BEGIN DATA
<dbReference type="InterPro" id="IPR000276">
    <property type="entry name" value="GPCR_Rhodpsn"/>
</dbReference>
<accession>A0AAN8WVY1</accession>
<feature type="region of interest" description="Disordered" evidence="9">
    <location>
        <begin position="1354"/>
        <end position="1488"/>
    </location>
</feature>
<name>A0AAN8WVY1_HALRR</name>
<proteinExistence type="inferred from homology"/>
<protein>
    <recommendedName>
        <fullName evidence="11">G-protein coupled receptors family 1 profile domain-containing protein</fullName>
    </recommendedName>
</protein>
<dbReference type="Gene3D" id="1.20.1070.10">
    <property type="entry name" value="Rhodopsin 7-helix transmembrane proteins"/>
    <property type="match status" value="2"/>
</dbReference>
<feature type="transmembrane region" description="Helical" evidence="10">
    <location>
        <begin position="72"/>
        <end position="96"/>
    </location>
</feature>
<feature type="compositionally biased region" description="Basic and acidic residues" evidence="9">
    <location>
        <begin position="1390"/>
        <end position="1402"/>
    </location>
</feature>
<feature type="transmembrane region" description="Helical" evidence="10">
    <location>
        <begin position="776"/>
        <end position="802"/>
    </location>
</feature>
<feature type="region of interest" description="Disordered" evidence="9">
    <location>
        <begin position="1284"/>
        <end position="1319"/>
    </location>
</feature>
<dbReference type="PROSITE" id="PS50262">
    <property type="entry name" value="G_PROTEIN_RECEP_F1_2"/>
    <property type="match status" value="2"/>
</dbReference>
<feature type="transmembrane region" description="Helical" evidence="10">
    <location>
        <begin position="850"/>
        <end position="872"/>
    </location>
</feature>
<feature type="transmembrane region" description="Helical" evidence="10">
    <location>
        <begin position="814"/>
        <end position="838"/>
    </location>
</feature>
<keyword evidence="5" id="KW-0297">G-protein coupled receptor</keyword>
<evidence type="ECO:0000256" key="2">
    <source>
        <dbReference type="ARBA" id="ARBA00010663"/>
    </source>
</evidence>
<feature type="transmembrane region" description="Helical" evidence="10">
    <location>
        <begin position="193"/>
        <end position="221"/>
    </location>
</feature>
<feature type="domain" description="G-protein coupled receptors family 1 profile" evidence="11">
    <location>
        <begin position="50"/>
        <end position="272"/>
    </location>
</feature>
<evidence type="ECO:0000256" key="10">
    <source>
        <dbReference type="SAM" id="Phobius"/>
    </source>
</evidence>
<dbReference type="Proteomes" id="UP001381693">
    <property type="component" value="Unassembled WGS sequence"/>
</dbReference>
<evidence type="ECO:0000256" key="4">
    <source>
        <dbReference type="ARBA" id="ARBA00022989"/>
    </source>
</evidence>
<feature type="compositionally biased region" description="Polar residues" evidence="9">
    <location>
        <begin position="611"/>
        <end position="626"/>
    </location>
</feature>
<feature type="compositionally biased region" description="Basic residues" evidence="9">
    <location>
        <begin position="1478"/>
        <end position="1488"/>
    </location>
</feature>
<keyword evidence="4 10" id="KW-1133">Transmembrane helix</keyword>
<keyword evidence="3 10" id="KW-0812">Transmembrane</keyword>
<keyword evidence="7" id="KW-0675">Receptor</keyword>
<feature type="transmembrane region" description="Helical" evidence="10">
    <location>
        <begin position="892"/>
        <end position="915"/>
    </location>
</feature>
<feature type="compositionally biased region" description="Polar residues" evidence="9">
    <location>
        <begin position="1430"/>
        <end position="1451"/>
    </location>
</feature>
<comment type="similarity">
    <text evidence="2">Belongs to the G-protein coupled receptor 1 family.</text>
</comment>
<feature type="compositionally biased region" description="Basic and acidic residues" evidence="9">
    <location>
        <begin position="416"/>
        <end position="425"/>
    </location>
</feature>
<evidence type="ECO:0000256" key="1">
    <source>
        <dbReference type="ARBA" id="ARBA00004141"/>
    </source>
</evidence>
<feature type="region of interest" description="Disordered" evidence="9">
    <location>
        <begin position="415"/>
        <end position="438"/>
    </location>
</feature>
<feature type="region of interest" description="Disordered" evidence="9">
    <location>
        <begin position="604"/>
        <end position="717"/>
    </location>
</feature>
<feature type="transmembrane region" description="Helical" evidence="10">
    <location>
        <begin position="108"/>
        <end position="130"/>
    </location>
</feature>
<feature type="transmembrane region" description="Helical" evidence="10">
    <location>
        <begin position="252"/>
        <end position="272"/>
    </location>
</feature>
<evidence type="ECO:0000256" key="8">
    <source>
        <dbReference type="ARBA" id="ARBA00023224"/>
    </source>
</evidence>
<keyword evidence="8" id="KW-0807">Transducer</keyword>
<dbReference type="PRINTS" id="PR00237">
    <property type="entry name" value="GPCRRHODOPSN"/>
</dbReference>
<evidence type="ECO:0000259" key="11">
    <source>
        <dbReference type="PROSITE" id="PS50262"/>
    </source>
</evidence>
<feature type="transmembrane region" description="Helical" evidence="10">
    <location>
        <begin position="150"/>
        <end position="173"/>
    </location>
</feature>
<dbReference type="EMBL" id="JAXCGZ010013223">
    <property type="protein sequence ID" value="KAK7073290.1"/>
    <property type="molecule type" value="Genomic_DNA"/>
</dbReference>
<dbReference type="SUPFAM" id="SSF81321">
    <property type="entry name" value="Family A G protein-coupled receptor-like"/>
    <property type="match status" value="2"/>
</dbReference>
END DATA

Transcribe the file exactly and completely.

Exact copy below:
<dbReference type="InterPro" id="IPR000276">
    <property type="entry name" value="GPCR_Rhodpsn"/>
</dbReference>
<accession>A0AAN8WVY1</accession>
<feature type="region of interest" description="Disordered" evidence="9">
    <location>
        <begin position="1354"/>
        <end position="1488"/>
    </location>
</feature>
<name>A0AAN8WVY1_HALRR</name>
<proteinExistence type="inferred from homology"/>
<protein>
    <recommendedName>
        <fullName evidence="11">G-protein coupled receptors family 1 profile domain-containing protein</fullName>
    </recommendedName>
</protein>
<dbReference type="Gene3D" id="1.20.1070.10">
    <property type="entry name" value="Rhodopsin 7-helix transmembrane proteins"/>
    <property type="match status" value="2"/>
</dbReference>
<feature type="transmembrane region" description="Helical" evidence="10">
    <location>
        <begin position="72"/>
        <end position="96"/>
    </location>
</feature>
<feature type="compositionally biased region" description="Basic and acidic residues" evidence="9">
    <location>
        <begin position="1390"/>
        <end position="1402"/>
    </location>
</feature>
<feature type="transmembrane region" description="Helical" evidence="10">
    <location>
        <begin position="776"/>
        <end position="802"/>
    </location>
</feature>
<feature type="region of interest" description="Disordered" evidence="9">
    <location>
        <begin position="1284"/>
        <end position="1319"/>
    </location>
</feature>
<dbReference type="PROSITE" id="PS50262">
    <property type="entry name" value="G_PROTEIN_RECEP_F1_2"/>
    <property type="match status" value="2"/>
</dbReference>
<feature type="transmembrane region" description="Helical" evidence="10">
    <location>
        <begin position="850"/>
        <end position="872"/>
    </location>
</feature>
<feature type="transmembrane region" description="Helical" evidence="10">
    <location>
        <begin position="814"/>
        <end position="838"/>
    </location>
</feature>
<keyword evidence="5" id="KW-0297">G-protein coupled receptor</keyword>
<evidence type="ECO:0000256" key="2">
    <source>
        <dbReference type="ARBA" id="ARBA00010663"/>
    </source>
</evidence>
<feature type="transmembrane region" description="Helical" evidence="10">
    <location>
        <begin position="193"/>
        <end position="221"/>
    </location>
</feature>
<feature type="domain" description="G-protein coupled receptors family 1 profile" evidence="11">
    <location>
        <begin position="50"/>
        <end position="272"/>
    </location>
</feature>
<evidence type="ECO:0000256" key="10">
    <source>
        <dbReference type="SAM" id="Phobius"/>
    </source>
</evidence>
<dbReference type="Proteomes" id="UP001381693">
    <property type="component" value="Unassembled WGS sequence"/>
</dbReference>
<evidence type="ECO:0000256" key="4">
    <source>
        <dbReference type="ARBA" id="ARBA00022989"/>
    </source>
</evidence>
<feature type="compositionally biased region" description="Polar residues" evidence="9">
    <location>
        <begin position="611"/>
        <end position="626"/>
    </location>
</feature>
<feature type="compositionally biased region" description="Basic residues" evidence="9">
    <location>
        <begin position="1478"/>
        <end position="1488"/>
    </location>
</feature>
<keyword evidence="4 10" id="KW-1133">Transmembrane helix</keyword>
<keyword evidence="3 10" id="KW-0812">Transmembrane</keyword>
<keyword evidence="7" id="KW-0675">Receptor</keyword>
<feature type="transmembrane region" description="Helical" evidence="10">
    <location>
        <begin position="892"/>
        <end position="915"/>
    </location>
</feature>
<feature type="compositionally biased region" description="Polar residues" evidence="9">
    <location>
        <begin position="1430"/>
        <end position="1451"/>
    </location>
</feature>
<comment type="similarity">
    <text evidence="2">Belongs to the G-protein coupled receptor 1 family.</text>
</comment>
<feature type="compositionally biased region" description="Basic and acidic residues" evidence="9">
    <location>
        <begin position="416"/>
        <end position="425"/>
    </location>
</feature>
<evidence type="ECO:0000256" key="1">
    <source>
        <dbReference type="ARBA" id="ARBA00004141"/>
    </source>
</evidence>
<feature type="region of interest" description="Disordered" evidence="9">
    <location>
        <begin position="415"/>
        <end position="438"/>
    </location>
</feature>
<feature type="region of interest" description="Disordered" evidence="9">
    <location>
        <begin position="604"/>
        <end position="717"/>
    </location>
</feature>
<feature type="transmembrane region" description="Helical" evidence="10">
    <location>
        <begin position="108"/>
        <end position="130"/>
    </location>
</feature>
<feature type="transmembrane region" description="Helical" evidence="10">
    <location>
        <begin position="252"/>
        <end position="272"/>
    </location>
</feature>
<evidence type="ECO:0000256" key="8">
    <source>
        <dbReference type="ARBA" id="ARBA00023224"/>
    </source>
</evidence>
<keyword evidence="8" id="KW-0807">Transducer</keyword>
<dbReference type="PRINTS" id="PR00237">
    <property type="entry name" value="GPCRRHODOPSN"/>
</dbReference>
<evidence type="ECO:0000259" key="11">
    <source>
        <dbReference type="PROSITE" id="PS50262"/>
    </source>
</evidence>
<feature type="transmembrane region" description="Helical" evidence="10">
    <location>
        <begin position="150"/>
        <end position="173"/>
    </location>
</feature>
<dbReference type="EMBL" id="JAXCGZ010013223">
    <property type="protein sequence ID" value="KAK7073290.1"/>
    <property type="molecule type" value="Genomic_DNA"/>
</dbReference>
<dbReference type="SUPFAM" id="SSF81321">
    <property type="entry name" value="Family A G protein-coupled receptor-like"/>
    <property type="match status" value="2"/>
</dbReference>